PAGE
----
There are both patients and practitioners who would like to see NHS complaints processes reformed. Things came to a head this week.

[Reader warning - this article contains content related to self-harm and suicide.]

Twitter has been on fire (again). Disabled and chronically ill patients’ stories of diagnostic overshadowing, minimisation, and medical disbelief have spilled out with considerable anger this week. Some defences have been similarly fiery. Hashtags created ranged from #DoctorsAreHuman and #DoctorIRespect to #PatientsAreD*ckheads and #DoctorsAreD*ckheads. The whole debate has felt like part of a bigger conversation about patients’ complaints and NHS clinicians’ power, which has been taking place via social and mainstream media all year.

A key figure in that conversation is Dr Clare Gerada, a senior GP who has held a number of national roles including Chair of the Royal College of GPs. She has commented several times that encouraging patients to make complaints is a direct contributing factor to the clearly catastrophic high rate of suicide among medics. The ensuing online debate has come painfully close to suggesting that patients complain for the sake of it; that we are instantly believed at the expense of NHS staff; that the complaints process is too easy. This is a far cry from my own experience.

I have been using mental health services for five years, and have been in and out of A&E, psychiatric and medical wards for that time. Here is an incomplete list of the formal complaints I did not have the strength to make:

  1. I did not complain about the A&E doctor who refused to use local anaesthetic when he sutured my wounds because they were self-inflicted.
  2. I did not complain about the member of the crisis team who called the police to have me removed from their office when I was curled up in a ball, dissociating, unable to move.
  3. I did not complain about the triage nurse who would not refer me onwards after a life threatening overdose until he had lectured me on precisely how painful it would be if I needed dialysis for the rest of my life, and told me I couldn’t “play” with medication like this.
  4. I did not complain any of the times I was illegally prevented from leaving A&E by placing a security guard on watch duty so that I stayed still, silent and terrified. It is less paperwork to do this than to detain someone under a short-term section of the Mental Health Act - and it removes all legal safeguards for the detainee.
  5. I did not complain when I was illegally detained on a psychiatric ward, because there were no beds to section me to.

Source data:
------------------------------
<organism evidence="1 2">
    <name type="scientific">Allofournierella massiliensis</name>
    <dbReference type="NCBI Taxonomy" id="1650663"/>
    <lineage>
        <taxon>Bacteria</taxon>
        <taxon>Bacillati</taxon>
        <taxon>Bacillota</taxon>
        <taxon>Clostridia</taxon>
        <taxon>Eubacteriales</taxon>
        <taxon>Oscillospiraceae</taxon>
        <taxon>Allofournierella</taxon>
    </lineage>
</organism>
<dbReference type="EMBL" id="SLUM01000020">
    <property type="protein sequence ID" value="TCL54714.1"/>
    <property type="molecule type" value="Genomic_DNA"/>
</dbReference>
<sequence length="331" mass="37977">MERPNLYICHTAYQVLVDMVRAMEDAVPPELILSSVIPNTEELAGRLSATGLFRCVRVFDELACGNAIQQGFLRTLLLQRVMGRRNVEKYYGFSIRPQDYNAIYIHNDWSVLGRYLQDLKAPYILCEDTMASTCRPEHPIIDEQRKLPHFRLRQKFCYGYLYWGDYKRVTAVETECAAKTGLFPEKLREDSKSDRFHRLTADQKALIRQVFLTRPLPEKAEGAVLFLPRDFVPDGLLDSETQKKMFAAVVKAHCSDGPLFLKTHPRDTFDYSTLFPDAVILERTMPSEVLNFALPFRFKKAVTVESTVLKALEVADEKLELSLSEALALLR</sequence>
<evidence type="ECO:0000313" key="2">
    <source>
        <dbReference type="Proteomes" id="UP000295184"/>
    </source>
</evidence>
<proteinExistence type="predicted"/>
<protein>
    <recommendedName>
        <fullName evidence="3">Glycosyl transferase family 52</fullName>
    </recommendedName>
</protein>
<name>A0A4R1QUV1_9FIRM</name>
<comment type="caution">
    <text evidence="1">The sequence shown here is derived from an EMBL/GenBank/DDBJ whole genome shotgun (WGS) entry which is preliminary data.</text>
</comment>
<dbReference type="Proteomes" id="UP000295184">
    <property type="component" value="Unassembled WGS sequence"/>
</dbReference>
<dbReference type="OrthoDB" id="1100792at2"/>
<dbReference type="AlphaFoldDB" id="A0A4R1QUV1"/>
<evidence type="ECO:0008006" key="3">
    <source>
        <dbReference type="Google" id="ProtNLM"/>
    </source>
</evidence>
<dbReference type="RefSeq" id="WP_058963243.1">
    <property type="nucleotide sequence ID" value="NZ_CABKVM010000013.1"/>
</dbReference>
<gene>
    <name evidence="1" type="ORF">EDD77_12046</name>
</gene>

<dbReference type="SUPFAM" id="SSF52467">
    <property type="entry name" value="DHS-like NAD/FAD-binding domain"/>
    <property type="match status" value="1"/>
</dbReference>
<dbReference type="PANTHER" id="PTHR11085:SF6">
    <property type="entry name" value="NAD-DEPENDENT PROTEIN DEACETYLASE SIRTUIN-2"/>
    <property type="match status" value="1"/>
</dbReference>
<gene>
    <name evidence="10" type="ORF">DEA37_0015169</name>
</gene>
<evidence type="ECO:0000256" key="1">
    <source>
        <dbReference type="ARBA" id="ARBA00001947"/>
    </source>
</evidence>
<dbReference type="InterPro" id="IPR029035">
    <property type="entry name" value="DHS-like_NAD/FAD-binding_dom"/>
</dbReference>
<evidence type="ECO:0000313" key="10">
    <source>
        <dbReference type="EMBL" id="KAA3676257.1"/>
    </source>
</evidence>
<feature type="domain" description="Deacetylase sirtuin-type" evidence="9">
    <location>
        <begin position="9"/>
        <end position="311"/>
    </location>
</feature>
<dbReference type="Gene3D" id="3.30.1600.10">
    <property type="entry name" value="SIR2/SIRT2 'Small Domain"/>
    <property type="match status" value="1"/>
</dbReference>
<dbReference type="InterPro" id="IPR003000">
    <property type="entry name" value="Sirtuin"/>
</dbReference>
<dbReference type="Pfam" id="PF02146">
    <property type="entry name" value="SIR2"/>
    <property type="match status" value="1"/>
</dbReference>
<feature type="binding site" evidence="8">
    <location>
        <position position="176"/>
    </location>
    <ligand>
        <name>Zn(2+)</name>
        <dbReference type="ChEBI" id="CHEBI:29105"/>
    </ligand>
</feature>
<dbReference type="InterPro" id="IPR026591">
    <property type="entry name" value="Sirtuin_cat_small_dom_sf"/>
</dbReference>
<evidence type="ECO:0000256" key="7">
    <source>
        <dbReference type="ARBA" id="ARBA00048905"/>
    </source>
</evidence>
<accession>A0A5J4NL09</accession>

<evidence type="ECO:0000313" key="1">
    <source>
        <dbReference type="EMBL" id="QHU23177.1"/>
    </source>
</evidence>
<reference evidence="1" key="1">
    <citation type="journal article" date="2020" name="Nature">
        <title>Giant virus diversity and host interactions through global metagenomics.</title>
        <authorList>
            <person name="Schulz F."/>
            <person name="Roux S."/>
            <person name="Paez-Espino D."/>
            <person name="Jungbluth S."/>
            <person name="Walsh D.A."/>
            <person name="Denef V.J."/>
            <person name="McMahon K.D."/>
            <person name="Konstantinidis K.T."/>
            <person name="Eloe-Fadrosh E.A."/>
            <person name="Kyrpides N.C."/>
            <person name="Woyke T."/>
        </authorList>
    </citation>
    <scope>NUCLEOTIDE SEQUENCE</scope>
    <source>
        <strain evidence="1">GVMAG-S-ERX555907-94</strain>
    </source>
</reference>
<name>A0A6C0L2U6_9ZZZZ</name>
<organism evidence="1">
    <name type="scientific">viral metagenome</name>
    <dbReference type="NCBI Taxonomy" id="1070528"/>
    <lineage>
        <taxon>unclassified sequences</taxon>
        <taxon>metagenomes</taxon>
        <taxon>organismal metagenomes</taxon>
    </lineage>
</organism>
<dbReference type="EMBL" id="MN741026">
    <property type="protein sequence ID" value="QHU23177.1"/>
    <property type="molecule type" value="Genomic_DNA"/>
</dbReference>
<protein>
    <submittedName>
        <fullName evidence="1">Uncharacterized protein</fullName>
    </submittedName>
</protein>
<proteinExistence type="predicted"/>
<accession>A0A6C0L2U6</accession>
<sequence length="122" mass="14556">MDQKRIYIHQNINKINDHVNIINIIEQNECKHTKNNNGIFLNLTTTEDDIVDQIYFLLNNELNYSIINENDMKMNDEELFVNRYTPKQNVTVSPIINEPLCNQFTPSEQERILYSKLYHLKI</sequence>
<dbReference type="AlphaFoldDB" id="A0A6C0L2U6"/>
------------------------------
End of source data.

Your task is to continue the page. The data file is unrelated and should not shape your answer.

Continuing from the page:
6. I did not complain about the nurse who refused me anxiety medication because I “wasn’t violent”.
  7. I did not complain when I was asked to write my own care plan at 9.30 pm, because the CQC were inspecting the ward the next day.
  8. I did not complain when none of the hospital staff remembered to order dressings, so I couldn’t cover my self harm injuries and developed cellulitis.
  9. I did not complain when they left another patient to bang on the office door until she bled.
  10. I didn’t complain about these things because I have tried making complaints before and all they achieved were denials, sorry-not-sorry apologies, and a bone-deep, exhausted hopelessness. Frankly, I also didn’t have the time.

On one occasion, I did write to raise concerns after A&E security staff - with doctors and nurses standing by - threatened to make me remove my bra to search me; said I was “playing games” with them; then restrained me while I was curled up, unmoving, pleading with them not to touch me. I received a response stating that the security guard “apologises that your perception was as described” but “does not recall” making the comments. In any case, the hospital said, “security staff would never ask a patient to remove their underwear”.

I wanted to take it further, but couldn’t find it in me to face down this kind of disbelief. So I let it drop, and I will never voluntarily walk into that hospital again. I had no interest in any staff being hung out to dry. I wanted an apology - a real one, one that said sorry for their actions, not for my perception - and I wanted safety.

My experiences are not unique. The service user whisper network is a constant chorus of #MeToo moments like this: suffering compounded by a complaints process concerned with institutional reputation management rather than bearing witness to failure and learning from it.

An adversarial complaints process which punishes individuals for system-wide problems is dangerous for everyone. But I’d ask doctors, nurses, and NHS staff of all stripes to work with us when we raise concerns, even in the difficult situations where that means challenging colleagues’ or employers’ practices. We will all be safer for it.

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